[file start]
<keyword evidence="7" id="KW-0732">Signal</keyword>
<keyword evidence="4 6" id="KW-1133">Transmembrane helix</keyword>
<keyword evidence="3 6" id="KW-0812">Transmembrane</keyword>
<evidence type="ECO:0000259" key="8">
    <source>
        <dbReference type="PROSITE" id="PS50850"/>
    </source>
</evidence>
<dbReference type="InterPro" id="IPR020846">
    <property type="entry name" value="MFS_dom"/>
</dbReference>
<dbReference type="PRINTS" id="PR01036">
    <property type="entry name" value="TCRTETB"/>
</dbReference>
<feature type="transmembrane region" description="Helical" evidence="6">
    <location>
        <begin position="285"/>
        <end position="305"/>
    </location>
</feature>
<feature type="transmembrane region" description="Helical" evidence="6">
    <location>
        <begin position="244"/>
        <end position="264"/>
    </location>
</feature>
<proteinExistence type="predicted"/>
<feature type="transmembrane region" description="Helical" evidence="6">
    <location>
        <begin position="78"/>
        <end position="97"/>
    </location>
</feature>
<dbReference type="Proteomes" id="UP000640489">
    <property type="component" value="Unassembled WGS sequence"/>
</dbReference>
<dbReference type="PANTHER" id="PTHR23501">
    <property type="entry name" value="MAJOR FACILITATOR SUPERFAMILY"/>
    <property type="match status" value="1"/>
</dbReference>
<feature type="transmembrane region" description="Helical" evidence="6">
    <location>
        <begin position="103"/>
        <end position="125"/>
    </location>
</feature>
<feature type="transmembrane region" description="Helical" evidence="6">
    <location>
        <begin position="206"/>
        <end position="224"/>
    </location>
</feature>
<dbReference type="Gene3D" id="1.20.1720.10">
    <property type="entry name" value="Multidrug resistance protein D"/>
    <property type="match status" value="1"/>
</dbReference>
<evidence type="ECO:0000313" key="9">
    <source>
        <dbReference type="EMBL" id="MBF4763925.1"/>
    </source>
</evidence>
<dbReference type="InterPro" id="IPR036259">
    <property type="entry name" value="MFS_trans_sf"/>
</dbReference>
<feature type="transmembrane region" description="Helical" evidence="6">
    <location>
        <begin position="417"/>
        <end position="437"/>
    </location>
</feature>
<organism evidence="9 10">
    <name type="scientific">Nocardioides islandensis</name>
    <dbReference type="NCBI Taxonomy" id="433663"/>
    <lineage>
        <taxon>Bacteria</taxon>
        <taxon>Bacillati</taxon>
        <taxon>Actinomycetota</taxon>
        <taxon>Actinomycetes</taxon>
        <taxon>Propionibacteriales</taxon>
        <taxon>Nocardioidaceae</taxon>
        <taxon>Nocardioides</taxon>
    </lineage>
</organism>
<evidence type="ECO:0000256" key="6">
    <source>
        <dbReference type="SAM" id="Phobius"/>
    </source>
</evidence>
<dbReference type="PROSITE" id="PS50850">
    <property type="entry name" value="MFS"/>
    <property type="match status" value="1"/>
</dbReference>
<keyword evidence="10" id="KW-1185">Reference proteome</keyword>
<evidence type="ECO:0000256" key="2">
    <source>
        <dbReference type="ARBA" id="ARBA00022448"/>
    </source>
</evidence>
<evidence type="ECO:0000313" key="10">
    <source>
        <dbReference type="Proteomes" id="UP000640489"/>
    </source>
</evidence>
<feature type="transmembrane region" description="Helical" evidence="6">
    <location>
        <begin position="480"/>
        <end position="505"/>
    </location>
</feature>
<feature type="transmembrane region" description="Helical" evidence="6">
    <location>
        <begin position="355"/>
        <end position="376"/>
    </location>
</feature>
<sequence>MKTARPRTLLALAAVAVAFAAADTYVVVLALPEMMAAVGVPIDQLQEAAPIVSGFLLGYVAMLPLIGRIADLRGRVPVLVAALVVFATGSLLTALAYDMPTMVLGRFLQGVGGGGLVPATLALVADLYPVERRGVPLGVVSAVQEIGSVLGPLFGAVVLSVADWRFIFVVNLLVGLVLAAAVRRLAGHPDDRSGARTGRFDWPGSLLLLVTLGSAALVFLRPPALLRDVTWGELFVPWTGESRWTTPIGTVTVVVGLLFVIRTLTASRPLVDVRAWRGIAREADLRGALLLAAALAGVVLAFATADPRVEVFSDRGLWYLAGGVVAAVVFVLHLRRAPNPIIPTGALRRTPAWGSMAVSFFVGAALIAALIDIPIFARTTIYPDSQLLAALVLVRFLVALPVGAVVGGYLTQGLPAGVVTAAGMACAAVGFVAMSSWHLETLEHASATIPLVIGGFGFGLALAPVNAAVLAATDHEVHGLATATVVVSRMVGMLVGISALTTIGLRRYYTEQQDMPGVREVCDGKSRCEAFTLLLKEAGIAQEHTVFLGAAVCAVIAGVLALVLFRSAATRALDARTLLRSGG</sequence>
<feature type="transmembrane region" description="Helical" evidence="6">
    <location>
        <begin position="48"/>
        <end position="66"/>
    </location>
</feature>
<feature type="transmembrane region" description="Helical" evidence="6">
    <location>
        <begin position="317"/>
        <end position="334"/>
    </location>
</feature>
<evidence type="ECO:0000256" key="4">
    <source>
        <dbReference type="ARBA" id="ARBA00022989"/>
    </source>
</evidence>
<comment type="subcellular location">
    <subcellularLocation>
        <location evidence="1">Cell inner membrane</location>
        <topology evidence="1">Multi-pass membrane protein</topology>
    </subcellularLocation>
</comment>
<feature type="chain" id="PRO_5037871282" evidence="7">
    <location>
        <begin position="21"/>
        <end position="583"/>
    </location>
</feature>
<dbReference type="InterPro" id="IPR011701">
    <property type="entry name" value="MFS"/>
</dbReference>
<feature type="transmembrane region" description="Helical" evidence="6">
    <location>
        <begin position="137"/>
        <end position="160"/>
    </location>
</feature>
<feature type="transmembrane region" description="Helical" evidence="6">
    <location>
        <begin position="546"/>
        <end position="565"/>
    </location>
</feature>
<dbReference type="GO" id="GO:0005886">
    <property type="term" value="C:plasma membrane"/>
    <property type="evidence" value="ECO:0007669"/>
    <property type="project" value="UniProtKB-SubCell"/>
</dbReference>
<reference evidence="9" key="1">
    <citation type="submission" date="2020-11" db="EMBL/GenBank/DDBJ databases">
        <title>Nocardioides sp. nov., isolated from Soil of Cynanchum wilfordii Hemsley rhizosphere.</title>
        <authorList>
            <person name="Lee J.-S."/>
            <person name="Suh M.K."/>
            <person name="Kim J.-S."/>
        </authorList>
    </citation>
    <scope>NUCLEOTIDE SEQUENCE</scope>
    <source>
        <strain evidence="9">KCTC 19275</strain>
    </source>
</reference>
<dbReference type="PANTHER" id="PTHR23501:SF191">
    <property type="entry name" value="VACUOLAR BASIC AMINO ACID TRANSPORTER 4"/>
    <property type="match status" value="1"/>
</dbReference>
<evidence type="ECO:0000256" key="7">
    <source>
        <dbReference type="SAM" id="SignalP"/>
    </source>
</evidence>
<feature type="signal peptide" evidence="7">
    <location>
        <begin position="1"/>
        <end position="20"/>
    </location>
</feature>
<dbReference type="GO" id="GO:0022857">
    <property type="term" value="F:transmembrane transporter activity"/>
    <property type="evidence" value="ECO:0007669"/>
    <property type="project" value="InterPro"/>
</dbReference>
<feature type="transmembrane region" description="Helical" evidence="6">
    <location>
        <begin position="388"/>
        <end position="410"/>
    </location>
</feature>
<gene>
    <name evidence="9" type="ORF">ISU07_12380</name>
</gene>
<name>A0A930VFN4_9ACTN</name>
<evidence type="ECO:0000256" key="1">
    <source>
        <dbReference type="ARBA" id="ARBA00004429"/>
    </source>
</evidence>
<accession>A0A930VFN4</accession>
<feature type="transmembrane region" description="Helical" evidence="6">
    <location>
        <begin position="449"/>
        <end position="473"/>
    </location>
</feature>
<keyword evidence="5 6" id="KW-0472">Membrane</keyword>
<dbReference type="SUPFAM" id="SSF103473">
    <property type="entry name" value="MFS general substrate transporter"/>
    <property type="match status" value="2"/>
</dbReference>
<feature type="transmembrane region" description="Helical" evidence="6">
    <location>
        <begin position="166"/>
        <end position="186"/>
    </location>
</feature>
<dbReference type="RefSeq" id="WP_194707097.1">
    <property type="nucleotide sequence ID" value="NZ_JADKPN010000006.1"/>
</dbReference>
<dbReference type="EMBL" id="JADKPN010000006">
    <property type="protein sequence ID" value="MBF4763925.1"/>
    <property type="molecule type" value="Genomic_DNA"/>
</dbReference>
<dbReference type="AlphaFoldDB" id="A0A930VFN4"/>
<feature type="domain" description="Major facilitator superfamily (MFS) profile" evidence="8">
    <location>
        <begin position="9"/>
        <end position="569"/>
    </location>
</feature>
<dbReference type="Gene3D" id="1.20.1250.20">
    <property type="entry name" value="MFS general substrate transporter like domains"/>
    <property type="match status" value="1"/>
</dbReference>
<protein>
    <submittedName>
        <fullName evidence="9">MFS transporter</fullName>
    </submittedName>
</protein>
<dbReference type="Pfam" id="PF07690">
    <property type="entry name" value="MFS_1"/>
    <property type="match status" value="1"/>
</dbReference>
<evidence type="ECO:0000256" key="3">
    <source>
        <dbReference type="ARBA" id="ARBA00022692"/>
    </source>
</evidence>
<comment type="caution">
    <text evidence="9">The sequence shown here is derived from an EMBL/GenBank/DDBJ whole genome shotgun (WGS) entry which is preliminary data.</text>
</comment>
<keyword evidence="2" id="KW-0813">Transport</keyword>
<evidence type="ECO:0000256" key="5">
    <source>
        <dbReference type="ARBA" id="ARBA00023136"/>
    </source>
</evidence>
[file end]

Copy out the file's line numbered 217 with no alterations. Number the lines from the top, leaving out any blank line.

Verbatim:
    <location>